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This information is produced and provided by the National Cancer Institute (NCI). The information in this topic may have changed since it was written. For the most current information, contact the National Cancer Institute via the Internet web site at http://cancer.gov or call 1-800-4-CANCER.
The gastrointestinal (GI) tract is part of the digestive system, which processes nutrients (vitamins, minerals, carbohydrates, fats, proteins, and water) in foods that are eaten and helps pass waste material out of the body. The GI tract includes the stomach and intestines (bowels). The stomach is a J-shaped organ in the upper abdomen. Food moves from the throat to the stomach through a hollow, muscular tube called the esophagus. After leaving the stomach, partly-digested food passes into the small intestine and then into the large intestine. The colon (large bowel) is the first part of the large intestine and is about 5 feet long. Together, the rectum and anal canal make up the last part of the large intestine and are 6-8 inches long. The anal canal ends at the anus (the opening of the large intestine to the outside of the body).Anatomy of the lower digestive system, showing the colon and other organs.
GI complications are common in cancer patients. Complications are medical problems that occur during a disease, or after a procedure or treatment. They may be caused by the disease, procedure, or treatment, or may have other causes. This summary describes the following GI complications and their causes and treatments:
This summary is about GI complications in adults with cancer. Treatment of GI complications in children is different than treatment for adults.
With constipation, bowel movements are difficult or don't happen as often as usual.
Constipation is the slow movement of stool through the large intestine. The longer it takes for the stool to move through the large intestine, the more it loses fluid and the drier and harder it becomes. The patient may be unable to have a bowel movement, have to push harder to have a bowel movement, or have fewer than their usual number of bowel movements.
Certain medicines, changes in diet, not drinking enough fluids, and being less active are common causes of constipation.
Constipation is a common problem for cancer patients. Cancer patients may become constipated by any of the usual factors that cause constipation in healthy people. These include older age, changes in diet and fluid intake, and not getting enough exercise. In addition to these common causes of constipation, there are other causes in cancer patients.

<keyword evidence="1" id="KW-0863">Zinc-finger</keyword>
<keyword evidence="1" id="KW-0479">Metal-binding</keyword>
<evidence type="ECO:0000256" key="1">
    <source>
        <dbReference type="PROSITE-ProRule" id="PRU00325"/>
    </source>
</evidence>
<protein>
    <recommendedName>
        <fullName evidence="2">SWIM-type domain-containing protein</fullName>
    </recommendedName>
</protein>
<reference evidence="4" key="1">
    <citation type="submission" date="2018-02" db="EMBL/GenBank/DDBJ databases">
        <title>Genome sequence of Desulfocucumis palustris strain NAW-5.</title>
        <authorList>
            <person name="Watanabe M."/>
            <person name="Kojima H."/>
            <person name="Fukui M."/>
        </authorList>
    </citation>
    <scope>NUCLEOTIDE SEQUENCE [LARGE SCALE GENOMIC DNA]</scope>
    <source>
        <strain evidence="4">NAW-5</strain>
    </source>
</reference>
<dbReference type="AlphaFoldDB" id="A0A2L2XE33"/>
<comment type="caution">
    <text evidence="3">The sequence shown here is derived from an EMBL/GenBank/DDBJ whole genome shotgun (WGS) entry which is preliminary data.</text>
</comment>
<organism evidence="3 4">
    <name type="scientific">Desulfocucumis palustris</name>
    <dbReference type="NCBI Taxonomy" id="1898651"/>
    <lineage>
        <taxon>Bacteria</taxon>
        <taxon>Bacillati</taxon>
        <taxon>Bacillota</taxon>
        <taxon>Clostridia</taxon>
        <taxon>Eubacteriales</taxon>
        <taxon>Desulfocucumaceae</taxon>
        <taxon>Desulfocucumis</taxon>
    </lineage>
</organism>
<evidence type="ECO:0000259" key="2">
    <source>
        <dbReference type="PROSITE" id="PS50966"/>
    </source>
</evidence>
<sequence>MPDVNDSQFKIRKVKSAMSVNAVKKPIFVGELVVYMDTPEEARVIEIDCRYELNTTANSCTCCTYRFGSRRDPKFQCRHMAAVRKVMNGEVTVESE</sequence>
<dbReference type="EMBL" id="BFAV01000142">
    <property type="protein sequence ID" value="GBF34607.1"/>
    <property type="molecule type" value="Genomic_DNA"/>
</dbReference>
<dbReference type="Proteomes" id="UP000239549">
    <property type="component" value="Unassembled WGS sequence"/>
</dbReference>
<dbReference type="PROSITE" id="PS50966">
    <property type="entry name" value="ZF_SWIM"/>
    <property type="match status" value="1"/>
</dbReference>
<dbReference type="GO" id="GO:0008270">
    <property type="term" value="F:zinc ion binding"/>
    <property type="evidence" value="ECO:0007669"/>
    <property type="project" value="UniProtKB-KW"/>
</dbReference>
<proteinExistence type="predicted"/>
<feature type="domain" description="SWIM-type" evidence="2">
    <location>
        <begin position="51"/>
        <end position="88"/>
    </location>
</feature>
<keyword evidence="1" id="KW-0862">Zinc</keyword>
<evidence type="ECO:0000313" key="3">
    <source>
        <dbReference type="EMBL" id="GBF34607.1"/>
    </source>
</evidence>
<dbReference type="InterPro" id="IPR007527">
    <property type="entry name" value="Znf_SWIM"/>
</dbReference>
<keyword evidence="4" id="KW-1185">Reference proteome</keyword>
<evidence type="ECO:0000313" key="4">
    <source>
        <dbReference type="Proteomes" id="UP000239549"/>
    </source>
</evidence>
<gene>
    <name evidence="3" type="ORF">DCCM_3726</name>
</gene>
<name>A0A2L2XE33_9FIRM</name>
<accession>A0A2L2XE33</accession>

Other causes of constipation include:
An assessment is done to help plan treatment.
The assessment includes a physical exam and questions about the patient's usual bowel movements and how they have changed.
The following tests and procedures may be done to help find the cause of the constipation:
There is no "normal" number of bowel movements for a cancer patient. Each person is different. You will be asked about bowel routines, food, and medicines:
For patients who have colostomies, care of the colostomy will be discussed.
Treating constipation is important to make the patient comfortable and to prevent more serious problems.
It's easier to prevent constipation than to relieve it. The health care team will work with the patient to prevent constipation. Patients who take opioids may need to start taking laxatives right away to prevent constipation.
Constipation can be very uncomfortable and cause distress. If left untreated, constipation may lead to fecal impaction. This is a serious condition in which stool will not pass out of the colon or rectum. It's important to treat constipation to prevent fecal impaction.
Prevention and treatment are not the same for every patient. Do the following to prevent and treat constipation:
When constipation is caused by opioids, treatment may be drugs that stop the effects of the opioids or other medicines, stool softeners, enemas, and/or manual removal of stool.
Fecal impaction is a mass of dry, hard stool that will not pass out of the colon or rectum.
Fecal impaction is dry stool that cannot pass out of the body. Patients with fecal impaction may not have gastrointestinal (GI) symptoms. Instead, they may have problems with circulation, the heart, or breathing. If fecal impaction is not treated, it can get worse and cause death.
A common cause of fecal impaction is using laxatives too often.
Repeated use of laxatives in higher and higher doses makes the colon less able to respond naturally to the need to have a bowel movement. This is a common reason for fecal impaction. Other causes include:
Certain types of mental illness may lead to fecal impaction.
Symptoms of fecal impaction include being unable to have a bowel movement and pain in the abdomen or back.
The following may be symptoms of fecal impaction:
These symptoms should be reported to the health care provider.
Assessment includes a physical exam and questions like those asked in the assessment of constipation.
The doctor will ask questions similar to those for the assessment of constipation:
The doctor will do a physical exam to find out if the patient has a fecal impaction. The following tests and procedures may be done:
A fecal impaction is usually treated with an enema.